by Rosemary Trietsch
Manhattan is one Depression glass pattern that many people don`t recognize as 'Depression glass`. It doesn`t fit into the usual framework that so many of us think of when we hear the words 'depression glass.` It`s not delicate with fancy edges. There are no flowers or etching, and it`s most often found in crystal, not the 'typical` depression greens, yellows, blues and pinks. It looks 'too modern to be that old`, a discussion I`ve had about Manhattan with many of those poor non-collecting souls who are dragged along to glass shows. I have found that people who hate Depression glass, like the Manhattan pattern for all the things it isn`t: namely, 'typical depression glass.` (Now, we collectors know better than to even think such a thing. But as it`s nice of these folks to drive us to shows and wait while we examine every single piece of glass that`s there, let`s be a little tolerant…for now.)
Manhattan was produced by Anchor Hocking from 1938 to 1943. Crystal is the most common color, though pink, ruby, green and iridescent were also made. With the exception of the 3-footed candy dish - and perhaps the sugar, creamer and relish insert - pink is difficult to find and expensive when you do find it. Tumblers are the only piece 'commonly` found in green or iridescent, and ruby production was limited to the 24-oz ball jug pitcher and the triangular relish inserts. You will also find Manhattan pieces with metal accessories such as handles and spoon holders. Other companies made the metal parts; Hocking only supplied the glass.
Color, though, is not nearly as much of a problem to Manhattan collectors as condition is.  The Manhattan pattern is made up of concentric ribs. These ribs are pointed so that if you rub your fingernail across them, it will catch on each one and you can hear a little 'ting`. (The 'ting test` is one way to tell Manhattan from some look-alike pieces, though the ball jug pitcher is the exception, as it has rounded ribs.) Of course, this means that every piece of Manhattan is covered with edges. Add to this closed handles with ribs and pointed edges, and you have a chip waiting to happen. (As one frustrated collector said to me while examining the 14-inch relish tray, "The whole #*&$^ plate is an edge!") Manhattan pieces also tend to be heavy because of all the glass that went into making the ribs, and, although this adds to the potential for damage, many collectors feel this is part of its appeal. Because it`s not paper-thin, people are less nervous about using it around clumsy relatives.
There are a few pieces that can be confusing to new collectors. The 5 3/8 inch handled berry bowl is sometimes passed off as the 5 ¼ inch cereal bowl. Remember, the cereal bowl has no handles and sells for 3 times the price of the berry. The relish tray and inserts tend to cause confusion for a few reasons. First, the triangular relish inserts came in crystal, pink and ruby, while the 14-inch tray and the round center insert were only made in crystal.
(There are a lot of people out there looking for these pieces in color.) Second, the sherbet is often mistaken for the round insert. The sherbet has a beaded foot while the insert has straight ribs around the base. Last, the 14-inch plate also came divided into 4 parts. Try as you might, you can`t get all five triangular inserts to work in that four part tray. (Yup, people have complained about that one, too.)
 Perhaps the hardest thing for the collector and novice alike, is the amount of ribbed glass that looks like Manhattan but isn`t. Anchor Hocking produced Park Avenue in 1987 as a deliberate look-alike for Manhattan. (Those clever marketing people recognized the modern appeal of the old pattern and found a way to capitalize on it.) Hocking was careful however, to maintain the integrity of the old glass by changing the shapes and colors of this new pattern. If you find a piece that you think is Manhattan but the measurements don`t match what you find in your Depression glass encyclopedia, you`ve got something else.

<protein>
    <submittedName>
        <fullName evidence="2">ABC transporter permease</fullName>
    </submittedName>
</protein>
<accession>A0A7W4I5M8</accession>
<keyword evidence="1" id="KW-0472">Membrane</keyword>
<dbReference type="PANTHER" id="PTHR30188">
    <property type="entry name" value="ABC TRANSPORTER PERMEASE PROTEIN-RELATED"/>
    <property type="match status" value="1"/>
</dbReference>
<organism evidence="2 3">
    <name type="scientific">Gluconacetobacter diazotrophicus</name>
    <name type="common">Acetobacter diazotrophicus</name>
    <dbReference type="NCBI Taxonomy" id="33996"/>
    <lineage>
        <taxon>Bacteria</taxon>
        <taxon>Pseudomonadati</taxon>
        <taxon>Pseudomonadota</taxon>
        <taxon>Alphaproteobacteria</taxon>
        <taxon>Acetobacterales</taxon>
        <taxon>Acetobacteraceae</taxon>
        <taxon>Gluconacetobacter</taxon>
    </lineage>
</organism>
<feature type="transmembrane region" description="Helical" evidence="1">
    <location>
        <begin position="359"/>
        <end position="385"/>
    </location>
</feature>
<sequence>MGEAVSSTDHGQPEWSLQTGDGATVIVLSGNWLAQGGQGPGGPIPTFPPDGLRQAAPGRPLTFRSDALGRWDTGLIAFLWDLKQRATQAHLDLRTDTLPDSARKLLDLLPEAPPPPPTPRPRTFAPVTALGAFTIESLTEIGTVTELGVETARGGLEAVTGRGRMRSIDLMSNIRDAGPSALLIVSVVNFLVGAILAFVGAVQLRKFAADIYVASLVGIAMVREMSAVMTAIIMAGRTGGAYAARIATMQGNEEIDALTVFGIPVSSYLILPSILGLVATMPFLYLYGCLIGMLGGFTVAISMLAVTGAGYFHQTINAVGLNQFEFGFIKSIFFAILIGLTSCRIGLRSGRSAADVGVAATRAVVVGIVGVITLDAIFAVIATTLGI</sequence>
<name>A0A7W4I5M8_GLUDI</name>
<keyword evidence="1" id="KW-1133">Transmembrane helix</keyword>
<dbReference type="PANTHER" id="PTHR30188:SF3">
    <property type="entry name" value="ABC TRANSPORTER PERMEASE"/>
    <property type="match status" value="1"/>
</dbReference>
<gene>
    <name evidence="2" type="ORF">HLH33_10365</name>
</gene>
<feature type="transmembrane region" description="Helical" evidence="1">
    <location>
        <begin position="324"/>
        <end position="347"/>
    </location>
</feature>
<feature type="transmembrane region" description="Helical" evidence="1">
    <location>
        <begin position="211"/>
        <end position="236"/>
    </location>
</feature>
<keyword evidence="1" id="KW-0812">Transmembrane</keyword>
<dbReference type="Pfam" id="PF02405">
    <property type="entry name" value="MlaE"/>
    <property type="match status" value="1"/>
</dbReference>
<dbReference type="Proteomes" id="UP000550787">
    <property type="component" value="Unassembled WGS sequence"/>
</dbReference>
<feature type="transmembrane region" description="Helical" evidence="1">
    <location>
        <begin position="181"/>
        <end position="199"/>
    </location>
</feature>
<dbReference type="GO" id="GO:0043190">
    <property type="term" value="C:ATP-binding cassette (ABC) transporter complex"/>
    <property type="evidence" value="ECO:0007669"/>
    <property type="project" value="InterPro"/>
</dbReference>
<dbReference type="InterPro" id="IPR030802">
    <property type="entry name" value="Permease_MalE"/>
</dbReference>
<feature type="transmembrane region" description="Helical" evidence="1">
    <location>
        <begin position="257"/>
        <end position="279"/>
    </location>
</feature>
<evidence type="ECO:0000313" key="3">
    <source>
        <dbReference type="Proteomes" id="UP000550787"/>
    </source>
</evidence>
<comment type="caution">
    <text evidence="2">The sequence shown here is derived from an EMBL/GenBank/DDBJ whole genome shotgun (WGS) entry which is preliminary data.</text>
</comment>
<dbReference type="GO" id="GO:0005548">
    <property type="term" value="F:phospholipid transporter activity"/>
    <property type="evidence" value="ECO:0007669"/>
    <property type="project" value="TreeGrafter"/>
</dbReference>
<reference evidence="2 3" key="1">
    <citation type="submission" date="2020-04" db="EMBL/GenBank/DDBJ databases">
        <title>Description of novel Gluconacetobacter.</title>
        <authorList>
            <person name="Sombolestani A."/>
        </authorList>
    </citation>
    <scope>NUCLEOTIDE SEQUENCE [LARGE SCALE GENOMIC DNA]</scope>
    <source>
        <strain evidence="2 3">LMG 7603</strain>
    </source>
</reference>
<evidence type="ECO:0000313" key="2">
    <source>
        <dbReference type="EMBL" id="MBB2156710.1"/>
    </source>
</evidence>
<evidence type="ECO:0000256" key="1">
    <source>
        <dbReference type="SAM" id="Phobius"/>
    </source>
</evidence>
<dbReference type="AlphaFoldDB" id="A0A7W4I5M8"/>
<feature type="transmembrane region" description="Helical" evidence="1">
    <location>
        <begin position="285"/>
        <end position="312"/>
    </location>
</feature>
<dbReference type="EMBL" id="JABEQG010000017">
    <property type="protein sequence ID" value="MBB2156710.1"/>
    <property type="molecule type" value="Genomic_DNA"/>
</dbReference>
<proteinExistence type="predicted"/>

There are some look-alikes, however, that were contemporary with the original Manhattan and have been used with it all along. Hocking made a decanter and water bottle that have the same rounded ribs as the ball jug pitcher, and many collectors include these as part of their collections. Hazel Atlas produced the covered candy jar and salt shaker pictured here. Both of these pieces are so widely accepted as "go-with" pieces that they`re included in the regular Manhattan listings. The reason for the shaker`s appeal is that the Hocking shaker is square and just doesn`t seem to fit in with all those concentric rings. This is also true for the candlestick, which was made from the same mold as the square ashtray and just doesn`t compliment the large open handled bowl the way the L.E. Smith double candlestick does.
Once in a while, in my hunt for pieces of Manhattan for my husband`s collection, interesting things have turned up. The green tumbler pictured above was a lucky find, as was the relish insert in the metal holder. The handled plate shown here, however, is our most intriguing find. It looks and feels like Manhattan, but the tab handles are unique. I knew I had seen a reference to it somewhere and finally came across it again: Hazel Marie Weatherman pictures this plate with a domed metal lid in the Supplement to Book 2, and calls it a butter dish. She was unable to find it in any Hocking listing, but thought it such a close relative to Manhattan that she named it "New York" Unless one turns up in its original box or an old advertisement, we`ll never know.
Finally, a warning: Heisey`s Ridgeleigh has been known to masquerade as Manhattan on more than one occasion. If you should see a piece hiding among the relish inserts, approach slowly, remove it carefully and try not to act too excited as they`ve been known to bolt. After all, paying Hocking prices for Heisey is one way to support your 'glass habit`!